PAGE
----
Another artist whose works are in the Hunterian collections is Jankel Adler (Jankiel Jakub Adler). He was born in 1895 as the seventh of ten children in a Jewish family in Tuszyn  near Łódź,  a city often seen as a Polish equivalent of Glasgow due to its industrial and cultural history. He studied etching in Belgrade and Barmen, lived and worked in Łódź, Berlin and Dusseldorf.

His was influenced by Picasso and Léger as well as by Chagall whom he met in Berlin and Paul Klee with whom he shared a studio in Dusseldorf. After Hitler’s rose to power Adler, being Jew and modern artist was prosecuted. He moved to Paris and subsequently enrolled into the Polish army formed in France.  When he was discharged in 1941 he settled in Kirkcudbright in Scotland, but a couple of years later moved to England where he died in 1949. He is described as an artist who ‘stands midway between Picasso and Klee’. [7] The works in the Hunterian are an example of relatively early pre-war period and his very late work.

GLAHA:21310, Head of a Girl, Adler, Jankel, 1923 – 1927, print, ink on paper

The ‘Head of the Girl’ is a drypoint on zinc dated between 1923 and 27 which falls onto the time of his travels in Germany, Mallorca and Spain finished in 1925 and his first years in Dusseldorf before he met Paul Klee. His journey to Mallorka and Spain intensified his move towards abstraction, syntetic cubism, very bold outline and rich texture [8] as well as references to Picasso’s work.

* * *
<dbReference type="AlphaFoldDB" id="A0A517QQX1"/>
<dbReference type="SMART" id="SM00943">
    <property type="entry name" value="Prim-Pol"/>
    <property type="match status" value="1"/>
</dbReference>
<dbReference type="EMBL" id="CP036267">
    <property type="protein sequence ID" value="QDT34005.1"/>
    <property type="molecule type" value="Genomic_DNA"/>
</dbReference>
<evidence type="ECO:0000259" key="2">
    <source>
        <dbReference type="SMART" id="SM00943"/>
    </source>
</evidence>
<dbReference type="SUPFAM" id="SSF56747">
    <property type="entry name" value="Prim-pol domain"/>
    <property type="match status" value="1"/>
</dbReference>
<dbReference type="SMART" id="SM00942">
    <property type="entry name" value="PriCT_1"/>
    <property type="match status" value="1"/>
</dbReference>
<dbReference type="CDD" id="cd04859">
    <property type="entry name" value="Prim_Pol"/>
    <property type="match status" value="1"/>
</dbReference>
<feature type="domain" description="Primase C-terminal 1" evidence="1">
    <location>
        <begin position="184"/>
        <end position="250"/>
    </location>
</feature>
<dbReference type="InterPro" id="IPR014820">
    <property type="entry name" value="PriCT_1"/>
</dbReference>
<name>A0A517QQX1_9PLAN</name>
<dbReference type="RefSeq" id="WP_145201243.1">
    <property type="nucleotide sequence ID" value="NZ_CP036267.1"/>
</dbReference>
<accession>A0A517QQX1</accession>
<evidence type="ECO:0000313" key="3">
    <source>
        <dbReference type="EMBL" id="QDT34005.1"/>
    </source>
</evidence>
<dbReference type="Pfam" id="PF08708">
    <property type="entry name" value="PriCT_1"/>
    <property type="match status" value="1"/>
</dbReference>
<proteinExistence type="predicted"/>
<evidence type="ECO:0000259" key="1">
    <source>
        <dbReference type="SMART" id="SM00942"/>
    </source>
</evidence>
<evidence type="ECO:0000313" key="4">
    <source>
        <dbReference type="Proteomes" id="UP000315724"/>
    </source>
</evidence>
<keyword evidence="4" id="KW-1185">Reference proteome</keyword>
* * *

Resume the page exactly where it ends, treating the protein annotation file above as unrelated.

GLAHA:50628, Landscape, Adler, Jankel, 1948, colour lithograph, print, black

‘Landscape’, on the other hand,  is a colour lithograph representing much later period of his work. It was created in 1948, a year before the artist’s unexpected death at the age of 53 during the time when he lived in a ‘Whitley Cottage’ in Aldbourne, a picturesque village north-east of Marlborough, Wiltshire, England.

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